A recent article posted on the Slate website asks an intriguing question: Do dogs get autism? Is it possible that dogs and other animals could have Autism Spectrum Disorder (ASD) just like people? Scientists say that an analysis of certain canine behaviors could point to a diagnosis of autism in dogs.
While there is no simple test to definitively diagnose autism, researchers study two important factors when looking at autism in humans: sociability and repetitive, intense behaviors called “stereotypies.” Stereotypies in dogs can include things like tail-chasing, chewing, and flank-licking.
The article points to a study of the behavior of Bull Terriers, which found that roughly half of 300 dogs studied exhibited autistic-type behaviors. Spinning/tail chasing was the most predominant behavior, but other compulsive behaviors were also observed. A majority of the tail chasers were male and tended to exhibit other types of fixations. The researchers realized that both the dogs’ gender and behaviors had strong parallels to autism in humans.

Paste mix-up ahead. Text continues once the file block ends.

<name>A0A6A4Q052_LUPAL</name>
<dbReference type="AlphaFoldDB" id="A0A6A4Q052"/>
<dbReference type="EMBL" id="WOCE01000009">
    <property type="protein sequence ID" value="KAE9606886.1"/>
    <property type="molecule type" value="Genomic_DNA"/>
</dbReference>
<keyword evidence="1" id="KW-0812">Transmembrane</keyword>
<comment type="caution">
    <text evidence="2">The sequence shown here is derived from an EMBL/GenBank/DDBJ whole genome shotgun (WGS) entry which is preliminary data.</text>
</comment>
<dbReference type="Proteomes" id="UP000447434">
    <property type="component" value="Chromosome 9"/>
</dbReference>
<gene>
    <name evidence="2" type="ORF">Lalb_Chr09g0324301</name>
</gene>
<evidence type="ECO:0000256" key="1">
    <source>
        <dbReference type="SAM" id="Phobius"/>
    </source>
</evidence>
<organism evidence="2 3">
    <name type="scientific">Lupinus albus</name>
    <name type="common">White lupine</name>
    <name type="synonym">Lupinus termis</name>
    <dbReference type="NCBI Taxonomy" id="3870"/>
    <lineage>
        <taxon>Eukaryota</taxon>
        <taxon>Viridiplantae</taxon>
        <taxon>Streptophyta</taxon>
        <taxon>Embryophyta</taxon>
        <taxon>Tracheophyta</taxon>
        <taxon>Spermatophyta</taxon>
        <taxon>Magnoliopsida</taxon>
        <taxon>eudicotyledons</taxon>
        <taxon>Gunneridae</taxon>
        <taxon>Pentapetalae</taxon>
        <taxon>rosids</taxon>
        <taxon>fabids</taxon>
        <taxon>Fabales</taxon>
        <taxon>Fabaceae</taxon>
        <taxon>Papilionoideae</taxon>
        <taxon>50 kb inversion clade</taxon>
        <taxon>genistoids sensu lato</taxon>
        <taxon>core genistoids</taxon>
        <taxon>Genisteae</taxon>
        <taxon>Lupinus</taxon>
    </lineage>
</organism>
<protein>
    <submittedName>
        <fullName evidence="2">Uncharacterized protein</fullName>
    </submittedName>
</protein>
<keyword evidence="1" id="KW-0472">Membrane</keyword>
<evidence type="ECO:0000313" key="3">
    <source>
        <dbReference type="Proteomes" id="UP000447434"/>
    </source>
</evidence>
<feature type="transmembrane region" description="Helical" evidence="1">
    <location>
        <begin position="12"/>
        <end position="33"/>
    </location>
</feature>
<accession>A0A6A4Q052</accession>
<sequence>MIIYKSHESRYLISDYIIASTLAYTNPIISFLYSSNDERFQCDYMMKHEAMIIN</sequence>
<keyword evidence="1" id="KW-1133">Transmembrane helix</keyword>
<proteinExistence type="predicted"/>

Seeking more scientific evidence to back up their observations, the researchers also tested a group of Bull Terriers for two types of blood chemicals, which are found at elevated levels in humans with autism. The dogs also had high levels of these same chemicals. The findings were published in the journal Translational Psychiatry.
What’s the next step to definitively determine the existence of autism in dogs? Work is currently underway to find specific areas of the canine genome that would point to a genetic basis for canine autism. The article notes that famed animal behaviorist Temple Grandin, who is herself autistic, says that there are parallels between “animal genius” and “autistic genius”—interesting food for thought for owners of exceptional pets!